Aoun will also have to contend with the resurrection of Samir Geagea, and his Lebanese Forces (LF), to the Christian political scene and the popularity that the group seems to be gaining as a result of the General’s blunders and what many perceive as the LF’s resilience. It is telling that after his latest meeting with Berri, Hariri was reported to have met directly with Geagea and fully briefed him on the meeting. It would seems that the young Hariri may have picked up on the perception of isolation that has begun to creep back into the general psyche of the Christian community, and moved to counter it adequately.

If a deal could be reached with the General, however, it could prove useful in offsetting any future plans Syria might have to using him as a primary vehicle to draw out a wider Christian-Sunni divide (4). To that end, the regime in Damascus will most likely continue their pursuit of Aoun with continued promises of Christian "Za3eem" status, an offer the General has previously demonstrated he cannot refuse, no matter the cost. Most likely, these offers will include support for his Presidential candidacy, an attempt to bestow "hero" status on the General by allowing him to negotiate the release of hundreds of Lebanese nationals (5) held in Syrian jails, and an election sweep of predominantly Christian districts.

Unfortunately for the General, these rewards will very likely prove to be lemons. A release of prisoners by the Syrians, no matter who takes credit for it, will undoubtedly bring to light the detrimental conditions under which some of these prisoners were held (and in which some of whom did not survive), an event that will only heighten criticism of the 'sisterly state' and those with whom it cooperates. As far as Aoun's presidential aspirations are concerned, I have no doubt that if Aoun does, miraculously, make it to the presidential chair in Baabda, he will not survive long enough to enjoy it. Indeed, the General would most likely face the fate of the last President of the Republic the Syrians agreed to compromise over, Rene Mouawad.



No matter what the case, it remains painfully clear that Berriri talks or not, the Syrians will be desperately pursuing a strategy of prohibiting the advancement of the International Tribunal to the international political scene. So long as they can keep it mired in a political pool in which they themselves can wade, they will be free to continue to pursue their policy of tainting that pool with the blood of those who stand to oppose them. As for Aoun, more likely than not his chance at the Presidency by Lebanese acclaim has come and gone. By entrenching himself with Hizballah, Amal, the SSNP, and the Syrian Baath Party in Lebanon, he has allowed the blood of the community which he so avidly desires to represent (er…rule over) to be used as ink in the messages sent from our 'sisterly state' to the rest of our 'Arab brothers' in the region (6).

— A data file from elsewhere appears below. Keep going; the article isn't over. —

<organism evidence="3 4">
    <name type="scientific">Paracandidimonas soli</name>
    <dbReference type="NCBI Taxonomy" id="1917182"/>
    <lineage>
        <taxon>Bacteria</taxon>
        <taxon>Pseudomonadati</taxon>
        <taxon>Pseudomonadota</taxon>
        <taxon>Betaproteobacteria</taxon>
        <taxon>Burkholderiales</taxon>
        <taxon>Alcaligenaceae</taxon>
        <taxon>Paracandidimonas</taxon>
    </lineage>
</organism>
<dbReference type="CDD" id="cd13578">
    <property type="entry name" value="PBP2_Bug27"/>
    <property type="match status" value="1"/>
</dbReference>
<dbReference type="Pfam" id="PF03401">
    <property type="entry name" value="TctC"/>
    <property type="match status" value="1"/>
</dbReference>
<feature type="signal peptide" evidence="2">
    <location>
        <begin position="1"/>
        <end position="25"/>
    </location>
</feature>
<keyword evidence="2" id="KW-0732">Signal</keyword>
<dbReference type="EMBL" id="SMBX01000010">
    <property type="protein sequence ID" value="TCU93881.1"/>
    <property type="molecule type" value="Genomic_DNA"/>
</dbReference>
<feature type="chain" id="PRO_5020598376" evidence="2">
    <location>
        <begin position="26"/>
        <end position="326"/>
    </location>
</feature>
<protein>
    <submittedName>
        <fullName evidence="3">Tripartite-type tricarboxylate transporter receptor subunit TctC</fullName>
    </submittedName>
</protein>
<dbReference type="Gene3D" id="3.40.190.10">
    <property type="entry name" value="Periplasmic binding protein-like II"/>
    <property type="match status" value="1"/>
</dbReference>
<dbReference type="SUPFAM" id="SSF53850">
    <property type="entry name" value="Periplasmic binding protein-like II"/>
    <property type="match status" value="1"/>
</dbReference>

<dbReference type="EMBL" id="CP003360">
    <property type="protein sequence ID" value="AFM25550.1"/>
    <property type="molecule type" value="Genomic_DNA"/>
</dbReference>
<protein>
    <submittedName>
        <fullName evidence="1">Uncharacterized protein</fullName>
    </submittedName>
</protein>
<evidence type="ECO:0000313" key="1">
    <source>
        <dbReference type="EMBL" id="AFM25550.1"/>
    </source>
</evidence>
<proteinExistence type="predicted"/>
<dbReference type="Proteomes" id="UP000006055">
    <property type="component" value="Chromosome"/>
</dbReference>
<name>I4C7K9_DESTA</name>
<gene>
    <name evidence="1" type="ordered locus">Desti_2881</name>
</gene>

5 comments:

  1. Anonymous2:55 AM

    Hi are you still writing about Aoun? He is obsolete!!!

    ReplyDelete
  2. get who5:04 AM

    At least he isn't corrupt like your leader in March 14th!!

    Happy Anniversary you cancers.

    ReplyDelete
  3. The developments this month were an opportunity for Aoun to establish himself and his movement anew and to rebuild the trust he had thrown away at the beginning of the year.

    But the man and his clique are political amateurs, idiots. His community is best served by his withdrawl from politics!!

    ReplyDelete
  4. I am of course refering to this:
    Click Me!

    ReplyDelete
  5. Anonymous1:11 AM

    aounick is over, we should no longer talk about this orangina

    ReplyDelete